Outcomes of stress urinary incontinence in women undergoing TOT versus Burch colposuspension with abdominal sacrocolpopexy
Introduction and hypothesis
To compare postoperative rates of stress urinary incontinence (SUI) in patients with pelvic organ prolapse and SUI undergoing abdominal sacrocolpopexy (ASC) with Burch colposuspension or a transobturator tape (TOT) sling.
In this retrospective cohort study, medical records of 117 patients who underwent ASC with Burch (n = 60) or TOT (n = 57) between 2008 and 2010 at NYU Winthrop Hospital were assessed. Preoperative evaluation included history, physical examination, cough stress test (CST), and multichannel urodynamic studies (MUDS). Primary outcomes were postoperative continence at follow-up up to 12 weeks. Patients considered incontinent reported symptoms of SUI and had a positive CST or MUDS. Secondary outcomes included intra- and postoperative complications. Associations were analyzed by Fisher’s exact, McNemar’s and Wilcoxon-Mann-Whitney tests.
The groups were similar regarding age, BMI, parity, Valsalva leak point pressure (VLPP), and prior abdominal surgery (p = 0.07–0.76). They differed regarding preoperative SUI diagnosed by self-reported symptoms, CST, or MUDS (TOT 89.5–94.7%, Burch 60.7–76.3%, p < 0.0001–0.007). The TOT group had lower rates of postoperative SUI (TOT 12.5%, Burch 30%, OR = 0.15, 95% CI 0.04, 0.62). Relative risk reduction (RRR) in postoperative SUI for the TOT group compared with the Burch group was 79%–86%. There were no differences concerning intra- and postoperative complications. The Burch group had a higher rate of reoperation for persistent/recurrent SUI (Burch 25%, TOT 12% p = 0.078).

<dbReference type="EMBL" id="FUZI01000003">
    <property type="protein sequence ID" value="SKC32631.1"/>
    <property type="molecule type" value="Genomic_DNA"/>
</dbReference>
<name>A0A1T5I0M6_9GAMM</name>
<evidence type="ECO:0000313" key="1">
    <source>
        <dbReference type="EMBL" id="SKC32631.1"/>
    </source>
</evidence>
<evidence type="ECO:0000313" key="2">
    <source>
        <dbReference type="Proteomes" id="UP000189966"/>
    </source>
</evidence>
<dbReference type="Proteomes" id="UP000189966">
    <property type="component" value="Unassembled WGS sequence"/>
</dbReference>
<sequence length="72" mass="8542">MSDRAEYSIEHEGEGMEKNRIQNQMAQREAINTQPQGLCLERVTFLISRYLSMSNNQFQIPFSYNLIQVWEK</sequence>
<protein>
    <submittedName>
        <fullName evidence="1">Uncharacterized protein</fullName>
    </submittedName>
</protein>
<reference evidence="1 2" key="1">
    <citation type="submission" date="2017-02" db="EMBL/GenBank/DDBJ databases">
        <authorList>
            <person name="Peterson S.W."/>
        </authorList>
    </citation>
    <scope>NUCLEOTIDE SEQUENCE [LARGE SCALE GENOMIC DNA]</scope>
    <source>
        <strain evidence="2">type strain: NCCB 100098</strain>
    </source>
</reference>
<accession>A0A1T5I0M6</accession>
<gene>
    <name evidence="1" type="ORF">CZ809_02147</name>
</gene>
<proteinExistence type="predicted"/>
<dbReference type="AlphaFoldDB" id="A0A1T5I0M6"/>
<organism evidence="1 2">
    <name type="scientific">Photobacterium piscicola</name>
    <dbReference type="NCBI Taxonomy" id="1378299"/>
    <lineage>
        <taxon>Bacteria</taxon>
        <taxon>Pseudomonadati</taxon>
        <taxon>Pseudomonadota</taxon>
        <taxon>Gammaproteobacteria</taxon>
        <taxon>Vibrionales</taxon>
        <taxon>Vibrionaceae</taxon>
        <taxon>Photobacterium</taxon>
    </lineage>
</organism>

The TOT group experienced a greater reduction in postoperative incontinence, and the Burch group underwent more repeat surgeries. The TOT sling may be superior in patients undergoing concomitant ASC.
KeywordsAbdominal sacral colpopexy Burch colposuspension Pelvic organ prolapse Stress urinary incontinence Transobturator tape sling
Special thanks to Dr. Anthony Vintzileos for his support and Dr. Salma Rahimi for her assistance with data collection.
Compliance with ethical standards
Conflicts of interest
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